It is the fear of death, the desire to postpone it despite any cost, that gives rise to the opinion that death is “evil” and that those of us who dabble in these arts are likewise. Once you accept that death comes from life, you see that death is not something to be shunned but to be embraced and studied. I study the energies of death just as a druid studies the energies of nature.


One common criticism of necromancers is that they tamper with the “soul” of a creature. I have been accused of stealing souls and tormenting them for my own benefit. One might even point to my constant companion, a grim sorcerer, as proof of me binding the “soul” of a being to my service after death.

Again, this is silly superstition that people use to unfairly persecute the necromancer. Yes, I an shape the energy I have drained into the shape of a creature that serves me. Yes, it can look like a living being, as the energy remembers some of its past form and can easily be turned into that shape. But, I no more torture souls than the conjurer tortures the rocks to summon an earth elemental to his service. The energy I manipulate is no longer part of a living being that can feel or be harmed.

However, some would point out that necromancers even use the term “soul” when describing some of their abilities. I say this is old jargon, left over from a more primitive time from the ancient necromancers, who first delved into the mysteries of death. They used terms familiar to them at the time, so we have spells that are said to “drain souls”, when it really is just a manipulation of the death energies I spoke about before.


The last accusation some will level at necromancers is to point out the infamous examples of necromancers from history. They point out those that inflicted pain, suffering, disease, and pestilence upon the “innocent” and undeserving. As if all necromancers should be judged harshly based on the actions of a few.

The reality is that necromancy is like any other tool. A sword can be used to defend a young mother and child against bandits just as it can be turned against that mother and child and slaughtered in cold blood. Society does not point to all who wield a sword and accuse them of terrible crimes based on the fact that terrible crimes have been committed with swords in the past. It is likewise unfair to paint all necromancers as “evil” for using a tool that has, in the past, been used for evil.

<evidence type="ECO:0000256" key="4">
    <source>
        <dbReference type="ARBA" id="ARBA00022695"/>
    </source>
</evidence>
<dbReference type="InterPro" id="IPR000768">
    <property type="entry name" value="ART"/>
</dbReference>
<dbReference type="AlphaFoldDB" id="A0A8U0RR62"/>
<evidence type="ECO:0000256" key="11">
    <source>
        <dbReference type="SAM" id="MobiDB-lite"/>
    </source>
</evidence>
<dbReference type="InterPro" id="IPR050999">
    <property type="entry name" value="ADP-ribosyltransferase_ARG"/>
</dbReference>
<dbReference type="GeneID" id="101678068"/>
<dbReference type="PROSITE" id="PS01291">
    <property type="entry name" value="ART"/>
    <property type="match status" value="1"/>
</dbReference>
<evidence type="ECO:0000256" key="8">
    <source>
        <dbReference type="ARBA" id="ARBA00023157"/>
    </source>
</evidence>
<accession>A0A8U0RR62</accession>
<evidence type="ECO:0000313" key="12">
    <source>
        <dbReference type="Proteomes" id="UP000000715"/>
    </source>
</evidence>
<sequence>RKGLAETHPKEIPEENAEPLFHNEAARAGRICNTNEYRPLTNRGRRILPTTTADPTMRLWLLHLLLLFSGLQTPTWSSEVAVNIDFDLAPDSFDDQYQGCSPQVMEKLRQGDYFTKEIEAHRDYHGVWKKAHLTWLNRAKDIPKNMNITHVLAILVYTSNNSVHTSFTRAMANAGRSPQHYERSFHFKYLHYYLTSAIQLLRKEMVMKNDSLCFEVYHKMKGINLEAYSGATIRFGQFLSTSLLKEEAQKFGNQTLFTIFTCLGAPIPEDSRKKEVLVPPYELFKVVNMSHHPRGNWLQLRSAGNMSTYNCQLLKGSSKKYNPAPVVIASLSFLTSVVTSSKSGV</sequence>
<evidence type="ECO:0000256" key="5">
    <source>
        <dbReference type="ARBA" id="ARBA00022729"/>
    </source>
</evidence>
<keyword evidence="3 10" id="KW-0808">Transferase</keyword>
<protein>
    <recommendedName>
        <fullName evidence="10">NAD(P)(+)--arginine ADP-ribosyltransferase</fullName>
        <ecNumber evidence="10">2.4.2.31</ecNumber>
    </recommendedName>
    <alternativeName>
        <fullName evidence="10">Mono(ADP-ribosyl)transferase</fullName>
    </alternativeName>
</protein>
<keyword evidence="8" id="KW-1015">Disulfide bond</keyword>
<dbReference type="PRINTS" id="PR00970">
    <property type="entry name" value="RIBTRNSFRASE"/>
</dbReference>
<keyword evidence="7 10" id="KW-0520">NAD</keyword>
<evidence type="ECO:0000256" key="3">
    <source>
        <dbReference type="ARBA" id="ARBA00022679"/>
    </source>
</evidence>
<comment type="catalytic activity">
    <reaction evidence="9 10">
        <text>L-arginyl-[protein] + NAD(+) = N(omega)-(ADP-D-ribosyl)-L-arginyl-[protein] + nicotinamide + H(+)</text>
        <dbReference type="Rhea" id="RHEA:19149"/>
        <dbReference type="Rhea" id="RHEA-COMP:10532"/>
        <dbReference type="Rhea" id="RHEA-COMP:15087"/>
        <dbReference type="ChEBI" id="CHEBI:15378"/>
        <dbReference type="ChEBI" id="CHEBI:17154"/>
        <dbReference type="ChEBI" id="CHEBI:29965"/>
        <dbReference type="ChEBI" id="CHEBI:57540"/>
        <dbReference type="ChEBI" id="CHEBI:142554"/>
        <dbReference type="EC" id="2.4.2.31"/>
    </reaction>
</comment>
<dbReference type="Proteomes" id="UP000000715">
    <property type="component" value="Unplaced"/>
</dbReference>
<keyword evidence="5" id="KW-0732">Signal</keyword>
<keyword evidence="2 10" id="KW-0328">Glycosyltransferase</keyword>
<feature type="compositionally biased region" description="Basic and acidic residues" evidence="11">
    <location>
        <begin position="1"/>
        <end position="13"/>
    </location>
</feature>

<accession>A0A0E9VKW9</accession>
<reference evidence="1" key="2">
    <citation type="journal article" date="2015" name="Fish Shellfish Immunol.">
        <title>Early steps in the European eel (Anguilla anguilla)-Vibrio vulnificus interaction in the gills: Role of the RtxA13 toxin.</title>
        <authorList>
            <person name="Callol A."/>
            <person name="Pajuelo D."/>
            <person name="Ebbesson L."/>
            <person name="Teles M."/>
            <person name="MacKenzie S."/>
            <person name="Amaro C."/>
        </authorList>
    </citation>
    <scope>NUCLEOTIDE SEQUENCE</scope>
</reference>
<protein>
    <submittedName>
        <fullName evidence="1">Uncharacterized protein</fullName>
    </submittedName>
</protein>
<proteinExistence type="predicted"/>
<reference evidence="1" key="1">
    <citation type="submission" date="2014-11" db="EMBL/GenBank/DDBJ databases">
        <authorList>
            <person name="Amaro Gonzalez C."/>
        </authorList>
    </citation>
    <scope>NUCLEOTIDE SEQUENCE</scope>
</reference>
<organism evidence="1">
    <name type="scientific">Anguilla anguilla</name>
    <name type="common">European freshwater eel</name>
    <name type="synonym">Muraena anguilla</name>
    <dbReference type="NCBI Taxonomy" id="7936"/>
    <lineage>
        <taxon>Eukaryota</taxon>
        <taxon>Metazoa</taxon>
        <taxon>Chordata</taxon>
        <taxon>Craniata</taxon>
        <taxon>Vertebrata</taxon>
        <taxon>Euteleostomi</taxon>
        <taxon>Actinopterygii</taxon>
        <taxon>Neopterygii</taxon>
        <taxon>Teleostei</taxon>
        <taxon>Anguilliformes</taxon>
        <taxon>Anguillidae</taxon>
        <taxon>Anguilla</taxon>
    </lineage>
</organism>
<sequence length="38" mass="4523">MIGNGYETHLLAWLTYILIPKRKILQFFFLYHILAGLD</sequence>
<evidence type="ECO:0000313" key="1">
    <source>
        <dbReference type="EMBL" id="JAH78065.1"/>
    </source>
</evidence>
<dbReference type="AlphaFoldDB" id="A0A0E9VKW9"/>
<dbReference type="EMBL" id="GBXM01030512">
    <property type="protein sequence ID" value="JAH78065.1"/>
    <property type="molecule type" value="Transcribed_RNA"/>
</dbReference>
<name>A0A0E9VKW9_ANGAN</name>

I write this treatise in the hopes that others who read it will understand what it means to be a necromancer. Death energy is like any other tool, where one can use it to both heal and harm. While some necromancers will certainly use their powers for harm, there are others who will use it to help others. Judging all people based on ignorance and the terrible actions of a few is wrong. Necromantic energy is simply that: energy the same as any other spellcaster uses. This is the simple truth that others ignore when they persecute us.

This second piece was a comment left on Google+. A tabletop RPG fan wrote the following:

Today’s Creative Prompt. Tell me about these things and why or how they’re connected to each other.

1.) Person’s Name/Title Ribbon Park
2.) Creature’s Name Vase Wyrm
3.) Spell Name. Nassam’s Cold Thunder
4.) Place Name Heart of Lore

Names generated using The Forge: Fantasy Name Generator

From that, I wrote the following. I wrote the first part in one comment, then the second part when the thread starter asked for more clarification on what the Vase Wyrm was. It’s a bit rough and minimally edited, but I thought it was interesting.